Actually, hot water bottles existed in those days: stoneware vessels filled with hot water with a bung hole on the top and just the right size to put your feet against them, one each side of the bung. Also, there is the remedy of a brick heated in the oven and wrapped in rags or a warming pan used to heat the sheets before you get in. Circular shallow copper pan with hinged lid with holes in on long wooden handle. You place hot coals in the pan, close lid and then slide into the bed and move it about until sheets warm. This could result in sheets catching fire if operator of pan careless. Finally, you can always use a maid to warm up the bed for you. But i don't think we should encourage Sam to go down that primrose path of dalliance....

dirk  •  Link

Susan, in this photograph you see a pan of the type you decribe on the left wall, close to the bed. This picture was taken in a 16th c display house in Antwerp, Belgium.…

[Thanks, Terry!]

dirk  •  Link

A better picture of a similar pan:

A painting by Pieter de Hooch (contemporary of Pepys, living and working in Amsterdam) - Rijksmuseum, Amsterdam…

Terry Foreman  •  Link

Bed warmers
Warming pans: heating the bed with embers from the fire

Plain brass warming pan with turned wooden handle [foto image]

Hanging a warming pan near the hearth is not just a decorator's idea. The fireplace was always a sensible place for it, so it could easily be filled with glowing coals or wood embers before being taken away to warm the bed.

Using a hot stone or brick heated at the fireside is one way of carrying warmth from the hearth into bed. By the 16th century people were also taking pans filled with smouldering fuel from the fire itself. The well-known brass or copper warming pan on a handle was not the only way of doing this. There were also wooden frames designed to hold pots of fuel inside the bedclothes.…

Firenze  •  Link

I well remember stoneware jars for taking to bed at my grandparents. When I was grown up, and moved to another country, I would get strange looks from flatmates, when I would say, clutching conventional rubber hot-water bottle, that I was taking a jar to bed.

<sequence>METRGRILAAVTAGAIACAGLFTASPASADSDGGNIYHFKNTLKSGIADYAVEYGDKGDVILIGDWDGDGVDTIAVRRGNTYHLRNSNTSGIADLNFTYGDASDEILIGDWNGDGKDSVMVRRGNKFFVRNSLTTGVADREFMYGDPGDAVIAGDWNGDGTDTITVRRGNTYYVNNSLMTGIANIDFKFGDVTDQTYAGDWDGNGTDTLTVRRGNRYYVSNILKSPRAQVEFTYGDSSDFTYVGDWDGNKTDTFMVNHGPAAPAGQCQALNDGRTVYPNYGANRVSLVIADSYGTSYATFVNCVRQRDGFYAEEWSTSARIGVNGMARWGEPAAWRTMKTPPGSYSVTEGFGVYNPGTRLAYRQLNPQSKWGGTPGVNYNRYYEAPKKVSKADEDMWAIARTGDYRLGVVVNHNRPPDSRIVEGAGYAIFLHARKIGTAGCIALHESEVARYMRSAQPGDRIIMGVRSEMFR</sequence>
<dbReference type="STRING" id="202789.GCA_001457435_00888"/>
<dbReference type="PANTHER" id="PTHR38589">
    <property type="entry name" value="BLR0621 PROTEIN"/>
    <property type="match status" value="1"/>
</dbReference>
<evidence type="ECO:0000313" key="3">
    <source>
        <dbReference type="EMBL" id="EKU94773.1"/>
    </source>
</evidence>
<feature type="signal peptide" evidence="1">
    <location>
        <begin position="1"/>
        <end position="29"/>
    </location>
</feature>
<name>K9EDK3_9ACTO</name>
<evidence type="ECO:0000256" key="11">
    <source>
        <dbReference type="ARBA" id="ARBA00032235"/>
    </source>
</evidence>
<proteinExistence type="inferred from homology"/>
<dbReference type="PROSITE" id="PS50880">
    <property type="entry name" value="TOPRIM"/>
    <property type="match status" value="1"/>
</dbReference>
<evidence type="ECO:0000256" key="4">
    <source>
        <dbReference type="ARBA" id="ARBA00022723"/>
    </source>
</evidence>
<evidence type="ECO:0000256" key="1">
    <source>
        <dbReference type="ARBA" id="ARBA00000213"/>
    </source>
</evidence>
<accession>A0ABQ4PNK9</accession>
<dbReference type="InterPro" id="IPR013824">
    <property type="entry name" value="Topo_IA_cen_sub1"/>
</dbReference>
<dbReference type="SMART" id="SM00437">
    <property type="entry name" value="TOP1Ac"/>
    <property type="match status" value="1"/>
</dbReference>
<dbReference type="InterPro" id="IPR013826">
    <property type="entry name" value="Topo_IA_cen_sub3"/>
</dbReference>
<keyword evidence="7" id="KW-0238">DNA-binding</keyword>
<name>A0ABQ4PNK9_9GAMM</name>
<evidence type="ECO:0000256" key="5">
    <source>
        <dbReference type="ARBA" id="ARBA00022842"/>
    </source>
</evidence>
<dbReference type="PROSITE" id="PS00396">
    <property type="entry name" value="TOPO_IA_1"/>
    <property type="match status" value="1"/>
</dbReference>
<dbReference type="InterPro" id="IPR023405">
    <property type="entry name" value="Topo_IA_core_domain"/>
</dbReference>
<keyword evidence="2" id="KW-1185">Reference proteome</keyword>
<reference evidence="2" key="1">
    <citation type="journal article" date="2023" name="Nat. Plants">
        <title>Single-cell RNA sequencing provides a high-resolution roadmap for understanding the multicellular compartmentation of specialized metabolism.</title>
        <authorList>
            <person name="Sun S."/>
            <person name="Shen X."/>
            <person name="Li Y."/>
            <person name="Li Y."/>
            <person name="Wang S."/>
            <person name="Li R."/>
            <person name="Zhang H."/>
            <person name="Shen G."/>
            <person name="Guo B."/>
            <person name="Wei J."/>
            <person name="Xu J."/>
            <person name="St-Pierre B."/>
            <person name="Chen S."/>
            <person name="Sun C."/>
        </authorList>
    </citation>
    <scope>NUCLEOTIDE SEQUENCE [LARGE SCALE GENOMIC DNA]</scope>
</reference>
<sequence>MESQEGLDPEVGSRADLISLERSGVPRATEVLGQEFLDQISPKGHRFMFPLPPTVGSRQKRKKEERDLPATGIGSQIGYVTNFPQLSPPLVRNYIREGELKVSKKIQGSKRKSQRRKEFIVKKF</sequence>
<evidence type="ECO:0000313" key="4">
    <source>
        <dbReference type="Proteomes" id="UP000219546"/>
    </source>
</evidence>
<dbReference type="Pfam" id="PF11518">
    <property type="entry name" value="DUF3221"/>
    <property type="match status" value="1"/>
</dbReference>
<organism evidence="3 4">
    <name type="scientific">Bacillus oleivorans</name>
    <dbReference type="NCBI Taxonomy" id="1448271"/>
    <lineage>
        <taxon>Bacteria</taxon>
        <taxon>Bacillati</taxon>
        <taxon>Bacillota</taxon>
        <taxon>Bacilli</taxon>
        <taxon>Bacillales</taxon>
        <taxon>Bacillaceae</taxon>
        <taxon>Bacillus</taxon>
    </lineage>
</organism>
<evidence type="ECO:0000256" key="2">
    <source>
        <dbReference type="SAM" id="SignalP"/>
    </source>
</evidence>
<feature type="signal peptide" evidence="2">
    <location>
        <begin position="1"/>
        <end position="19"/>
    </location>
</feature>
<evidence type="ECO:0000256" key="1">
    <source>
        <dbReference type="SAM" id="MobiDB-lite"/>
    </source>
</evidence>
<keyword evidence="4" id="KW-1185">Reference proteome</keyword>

The insights into 17thC hygiene are fascinating: it seems that a bath is such a rare event that you have to lie down quietly to recover from it, as if it were an illness.

Robert Gertz  •  Link

Interesting...Sam seems to try hard to avoid violence with Bess, apart from the occasional angry strike which she returns with hair pulls, clawing, and slaps. He's not inclined to force himself on her when she wants to be alone...The violent side of his sexuality seems increasingly focused on poor Mrs. Bagwell.

JWB  •  Link


Eliz.1st said to have bathed once a month("whether she needed to or not" usually included in accounts but primary source never given), while Louis XIV said to have gone all the way but twice in his long life.

Mary  •  Link

and, of course........

Napoleon's alleged injunction to Josephine,"Ne te baigne point avant que je revienne." [Do *not* take a bath before I get back.]

Australian Susan  •  Link

In the lovely (2nd) picture which dirk has found which shows a warming pan, it also shows a woman combing someone's hair for nits, which is another Pepysian domestic action. And I think the object on the right in the picture is a close-stool. This is a beautiful painting, a very intimate domestic scene.

Australian Susan  •  Link

Washing/not washing and sex.

And who can forget Kevin Kline in "A Fish called Wanda".

dirk  •  Link

Susan, I take it this is the scene you're referring to? (Some viewers, not used to European cinema, might find this offensive - be warned. I just think it's hilarious.)…

Ruben  •  Link